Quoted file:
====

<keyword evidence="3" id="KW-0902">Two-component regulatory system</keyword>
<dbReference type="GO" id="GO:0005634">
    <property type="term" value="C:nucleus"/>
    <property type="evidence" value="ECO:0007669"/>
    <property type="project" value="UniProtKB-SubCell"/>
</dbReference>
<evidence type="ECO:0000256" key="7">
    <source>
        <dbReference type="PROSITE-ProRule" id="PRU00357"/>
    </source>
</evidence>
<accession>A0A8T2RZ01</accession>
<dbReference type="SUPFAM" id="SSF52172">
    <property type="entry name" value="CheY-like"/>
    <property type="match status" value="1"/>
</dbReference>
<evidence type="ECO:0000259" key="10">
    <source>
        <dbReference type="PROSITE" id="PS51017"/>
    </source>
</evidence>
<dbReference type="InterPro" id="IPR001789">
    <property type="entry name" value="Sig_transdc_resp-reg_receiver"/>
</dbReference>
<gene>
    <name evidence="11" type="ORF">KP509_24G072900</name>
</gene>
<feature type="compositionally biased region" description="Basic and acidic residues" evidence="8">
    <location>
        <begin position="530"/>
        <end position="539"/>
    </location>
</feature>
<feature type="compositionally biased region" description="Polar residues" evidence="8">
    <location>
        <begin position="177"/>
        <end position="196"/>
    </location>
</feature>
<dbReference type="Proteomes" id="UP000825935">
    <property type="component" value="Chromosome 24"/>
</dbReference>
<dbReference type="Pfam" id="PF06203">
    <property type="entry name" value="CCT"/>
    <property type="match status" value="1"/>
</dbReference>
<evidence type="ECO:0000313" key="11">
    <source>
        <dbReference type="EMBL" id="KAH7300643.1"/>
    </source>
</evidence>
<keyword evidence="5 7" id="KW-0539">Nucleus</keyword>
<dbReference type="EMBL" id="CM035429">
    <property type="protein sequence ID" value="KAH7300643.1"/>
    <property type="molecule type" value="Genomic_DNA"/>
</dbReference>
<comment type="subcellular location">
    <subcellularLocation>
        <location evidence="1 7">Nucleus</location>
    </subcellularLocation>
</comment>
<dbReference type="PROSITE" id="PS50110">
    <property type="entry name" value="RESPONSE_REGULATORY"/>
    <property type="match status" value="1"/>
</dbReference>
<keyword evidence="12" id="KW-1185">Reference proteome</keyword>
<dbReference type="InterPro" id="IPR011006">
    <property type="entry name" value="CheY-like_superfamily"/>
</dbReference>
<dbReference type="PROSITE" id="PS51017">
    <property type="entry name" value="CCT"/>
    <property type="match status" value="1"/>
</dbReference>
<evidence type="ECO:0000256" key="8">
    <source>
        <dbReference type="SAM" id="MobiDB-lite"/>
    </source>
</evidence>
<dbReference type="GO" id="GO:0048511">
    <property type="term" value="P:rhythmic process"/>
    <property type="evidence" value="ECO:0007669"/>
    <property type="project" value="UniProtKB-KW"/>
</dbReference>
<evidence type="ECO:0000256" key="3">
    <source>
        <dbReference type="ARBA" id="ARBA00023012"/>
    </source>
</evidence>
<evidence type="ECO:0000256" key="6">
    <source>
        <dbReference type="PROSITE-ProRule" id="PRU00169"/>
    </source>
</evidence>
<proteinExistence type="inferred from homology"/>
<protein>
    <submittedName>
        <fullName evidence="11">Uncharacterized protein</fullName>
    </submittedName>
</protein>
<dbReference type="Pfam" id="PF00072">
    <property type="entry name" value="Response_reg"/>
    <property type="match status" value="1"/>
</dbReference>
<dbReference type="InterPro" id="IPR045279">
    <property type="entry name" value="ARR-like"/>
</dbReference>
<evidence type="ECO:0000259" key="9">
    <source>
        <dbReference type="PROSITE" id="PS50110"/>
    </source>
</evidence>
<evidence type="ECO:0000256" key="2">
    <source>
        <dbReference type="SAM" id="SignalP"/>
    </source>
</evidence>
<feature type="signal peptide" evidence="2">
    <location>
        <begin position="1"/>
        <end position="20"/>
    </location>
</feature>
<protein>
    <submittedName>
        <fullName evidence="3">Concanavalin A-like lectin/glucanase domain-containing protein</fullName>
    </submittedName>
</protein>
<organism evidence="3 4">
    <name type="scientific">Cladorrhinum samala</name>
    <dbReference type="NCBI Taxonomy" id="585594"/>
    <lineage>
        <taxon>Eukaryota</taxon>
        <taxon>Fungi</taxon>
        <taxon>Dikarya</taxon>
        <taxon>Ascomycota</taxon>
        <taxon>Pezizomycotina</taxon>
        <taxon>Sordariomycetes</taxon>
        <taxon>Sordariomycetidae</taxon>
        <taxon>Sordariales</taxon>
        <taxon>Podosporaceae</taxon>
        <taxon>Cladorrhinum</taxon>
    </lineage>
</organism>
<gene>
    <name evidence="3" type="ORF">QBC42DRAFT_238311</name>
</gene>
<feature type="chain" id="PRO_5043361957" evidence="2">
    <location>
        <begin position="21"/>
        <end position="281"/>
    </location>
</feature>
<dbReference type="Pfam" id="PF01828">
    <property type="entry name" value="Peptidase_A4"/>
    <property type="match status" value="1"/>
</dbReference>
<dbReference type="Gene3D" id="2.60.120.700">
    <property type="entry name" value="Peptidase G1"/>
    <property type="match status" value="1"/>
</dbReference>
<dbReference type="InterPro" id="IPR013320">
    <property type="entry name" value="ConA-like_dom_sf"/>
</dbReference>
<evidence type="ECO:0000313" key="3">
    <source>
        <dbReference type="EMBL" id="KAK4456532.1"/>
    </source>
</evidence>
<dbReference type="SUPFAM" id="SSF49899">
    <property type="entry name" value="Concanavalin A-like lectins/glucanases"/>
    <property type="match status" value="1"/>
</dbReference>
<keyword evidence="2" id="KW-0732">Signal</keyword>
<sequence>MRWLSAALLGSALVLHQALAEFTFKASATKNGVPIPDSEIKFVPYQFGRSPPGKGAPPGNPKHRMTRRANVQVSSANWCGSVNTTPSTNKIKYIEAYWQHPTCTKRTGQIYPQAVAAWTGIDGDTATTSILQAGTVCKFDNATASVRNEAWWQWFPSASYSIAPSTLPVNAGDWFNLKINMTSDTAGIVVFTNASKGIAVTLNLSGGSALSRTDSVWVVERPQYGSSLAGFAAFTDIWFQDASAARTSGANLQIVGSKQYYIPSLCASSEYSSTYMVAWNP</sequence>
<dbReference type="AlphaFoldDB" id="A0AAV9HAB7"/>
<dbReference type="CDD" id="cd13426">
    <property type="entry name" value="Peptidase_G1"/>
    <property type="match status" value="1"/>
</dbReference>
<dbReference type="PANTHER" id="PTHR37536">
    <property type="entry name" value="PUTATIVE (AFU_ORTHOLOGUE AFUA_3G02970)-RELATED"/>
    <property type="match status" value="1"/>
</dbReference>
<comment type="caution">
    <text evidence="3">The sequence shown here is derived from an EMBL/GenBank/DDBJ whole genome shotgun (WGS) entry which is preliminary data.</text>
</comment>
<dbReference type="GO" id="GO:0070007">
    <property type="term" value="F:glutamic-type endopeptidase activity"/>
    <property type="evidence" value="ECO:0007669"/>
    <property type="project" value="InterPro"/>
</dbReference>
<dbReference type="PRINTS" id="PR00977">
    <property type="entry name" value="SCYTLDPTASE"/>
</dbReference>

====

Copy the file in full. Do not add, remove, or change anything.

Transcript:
<keyword evidence="3" id="KW-0902">Two-component regulatory system</keyword>
<dbReference type="GO" id="GO:0005634">
    <property type="term" value="C:nucleus"/>
    <property type="evidence" value="ECO:0007669"/>
    <property type="project" value="UniProtKB-SubCell"/>
</dbReference>
<evidence type="ECO:0000256" key="7">
    <source>
        <dbReference type="PROSITE-ProRule" id="PRU00357"/>
    </source>
</evidence>
<accession>A0A8T2RZ01</accession>
<dbReference type="SUPFAM" id="SSF52172">
    <property type="entry name" value="CheY-like"/>
    <property type="match status" value="1"/>
</dbReference>
<evidence type="ECO:0000259" key="10">
    <source>
        <dbReference type="PROSITE" id="PS51017"/>
    </source>
</evidence>
<dbReference type="InterPro" id="IPR001789">
    <property type="entry name" value="Sig_transdc_resp-reg_receiver"/>
</dbReference>
<gene>
    <name evidence="11" type="ORF">KP509_24G072900</name>
</gene>
<feature type="compositionally biased region" description="Basic and acidic residues" evidence="8">
    <location>
        <begin position="530"/>
        <end position="539"/>
    </location>
</feature>
<feature type="compositionally biased region" description="Polar residues" evidence="8">
    <location>
        <begin position="177"/>
        <end position="196"/>
    </location>
</feature>
<dbReference type="Proteomes" id="UP000825935">
    <property type="component" value="Chromosome 24"/>
</dbReference>
<dbReference type="Pfam" id="PF06203">
    <property type="entry name" value="CCT"/>
    <property type="match status" value="1"/>
</dbReference>
<evidence type="ECO:0000313" key="11">
    <source>
        <dbReference type="EMBL" id="KAH7300643.1"/>
    </source>
</evidence>
<keyword evidence="5 7" id="KW-0539">Nucleus</keyword>
<dbReference type="EMBL" id="CM035429">
    <property type="protein sequence ID" value="KAH7300643.1"/>
    <property type="molecule type" value="Genomic_DNA"/>
</dbReference>
<comment type="subcellular location">
    <subcellularLocation>
        <location evidence="1 7">Nucleus</location>
    </subcellularLocation>
</comment>
<dbReference type="PROSITE" id="PS50110">
    <property type="entry name" value="RESPONSE_REGULATORY"/>
    <property type="match status" value="1"/>
</dbReference>
<keyword evidence="12" id="KW-1185">Reference proteome</keyword>
<dbReference type="InterPro" id="IPR011006">
    <property type="entry name" value="CheY-like_superfamily"/>
</dbReference>
<dbReference type="PROSITE" id="PS51017">
    <property type="entry name" value="CCT"/>
    <property type="match status" value="1"/>
</dbReference>
<evidence type="ECO:0000256" key="8">
    <source>
        <dbReference type="SAM" id="MobiDB-lite"/>
    </source>
</evidence>
<dbReference type="GO" id="GO:0048511">
    <property type="term" value="P:rhythmic process"/>
    <property type="evidence" value="ECO:0007669"/>
    <property type="project" value="UniProtKB-KW"/>
</dbReference>
<evidence type="ECO:0000256" key="3">
    <source>
        <dbReference type="ARBA" id="ARBA00023012"/>
    </source>
</evidence>
<evidence type="ECO:0000256" key="6">
    <source>
        <dbReference type="PROSITE-ProRule" id="PRU00169"/>
    </source>
</evidence>
<proteinExistence type="inferred from homology"/>
<protein>
    <submittedName>
        <fullName evidence="11">Uncharacterized protein</fullName>
    </submittedName>
</protein>
<dbReference type="Pfam" id="PF00072">
    <property type="entry name" value="Response_reg"/>
    <property type="match status" value="1"/>
</dbReference>
<dbReference type="InterPro" id="IPR045279">
    <property type="entry name" value="ARR-like"/>
</dbReference>
<evidence type="ECO:0000259" key="9">
    <source>
        <dbReference type="PROSITE" id="PS50110"/>
    </source>
</evidence>
<evidence type="ECO:0000256" key="2">
    <source>
        <dbReference type="SAM" id="SignalP"/>
    </source>
</evidence>
<feature type="signal peptide" evidence="2">
    <location>
        <begin position="1"/>
        <end position="20"/>
    </location>
</feature>
<protein>
    <submittedName>
        <fullName evidence="3">Concanavalin A-like lectin/glucanase domain-containing protein</fullName>
    </submittedName>
</protein>
<organism evidence="3 4">
    <name type="scientific">Cladorrhinum samala</name>
    <dbReference type="NCBI Taxonomy" id="585594"/>
    <lineage>
        <taxon>Eukaryota</taxon>
        <taxon>Fungi</taxon>
        <taxon>Dikarya</taxon>
        <taxon>Ascomycota</taxon>
        <taxon>Pezizomycotina</taxon>
        <taxon>Sordariomycetes</taxon>
        <taxon>Sordariomycetidae</taxon>
        <taxon>Sordariales</taxon>
        <taxon>Podosporaceae</taxon>
        <taxon>Cladorrhinum</taxon>
    </lineage>
</organism>
<gene>
    <name evidence="3" type="ORF">QBC42DRAFT_238311</name>
</gene>
<feature type="chain" id="PRO_5043361957" evidence="2">
    <location>
        <begin position="21"/>
        <end position="281"/>
    </location>
</feature>
<dbReference type="Pfam" id="PF01828">
    <property type="entry name" value="Peptidase_A4"/>
    <property type="match status" value="1"/>
</dbReference>
<dbReference type="Gene3D" id="2.60.120.700">
    <property type="entry name" value="Peptidase G1"/>
    <property type="match status" value="1"/>
</dbReference>
<dbReference type="InterPro" id="IPR013320">
    <property type="entry name" value="ConA-like_dom_sf"/>
</dbReference>
<evidence type="ECO:0000313" key="3">
    <source>
        <dbReference type="EMBL" id="KAK4456532.1"/>
    </source>
</evidence>
<dbReference type="SUPFAM" id="SSF49899">
    <property type="entry name" value="Concanavalin A-like lectins/glucanases"/>
    <property type="match status" value="1"/>
</dbReference>
<keyword evidence="2" id="KW-0732">Signal</keyword>
<sequence>MRWLSAALLGSALVLHQALAEFTFKASATKNGVPIPDSEIKFVPYQFGRSPPGKGAPPGNPKHRMTRRANVQVSSANWCGSVNTTPSTNKIKYIEAYWQHPTCTKRTGQIYPQAVAAWTGIDGDTATTSILQAGTVCKFDNATASVRNEAWWQWFPSASYSIAPSTLPVNAGDWFNLKINMTSDTAGIVVFTNASKGIAVTLNLSGGSALSRTDSVWVVERPQYGSSLAGFAAFTDIWFQDASAARTSGANLQIVGSKQYYIPSLCASSEYSSTYMVAWNP</sequence>
<dbReference type="AlphaFoldDB" id="A0AAV9HAB7"/>
<dbReference type="CDD" id="cd13426">
    <property type="entry name" value="Peptidase_G1"/>
    <property type="match status" value="1"/>
</dbReference>
<dbReference type="PANTHER" id="PTHR37536">
    <property type="entry name" value="PUTATIVE (AFU_ORTHOLOGUE AFUA_3G02970)-RELATED"/>
    <property type="match status" value="1"/>
</dbReference>
<comment type="caution">
    <text evidence="3">The sequence shown here is derived from an EMBL/GenBank/DDBJ whole genome shotgun (WGS) entry which is preliminary data.</text>
</comment>
<dbReference type="GO" id="GO:0070007">
    <property type="term" value="F:glutamic-type endopeptidase activity"/>
    <property type="evidence" value="ECO:0007669"/>
    <property type="project" value="InterPro"/>
</dbReference>
<dbReference type="PRINTS" id="PR00977">
    <property type="entry name" value="SCYTLDPTASE"/>
</dbReference>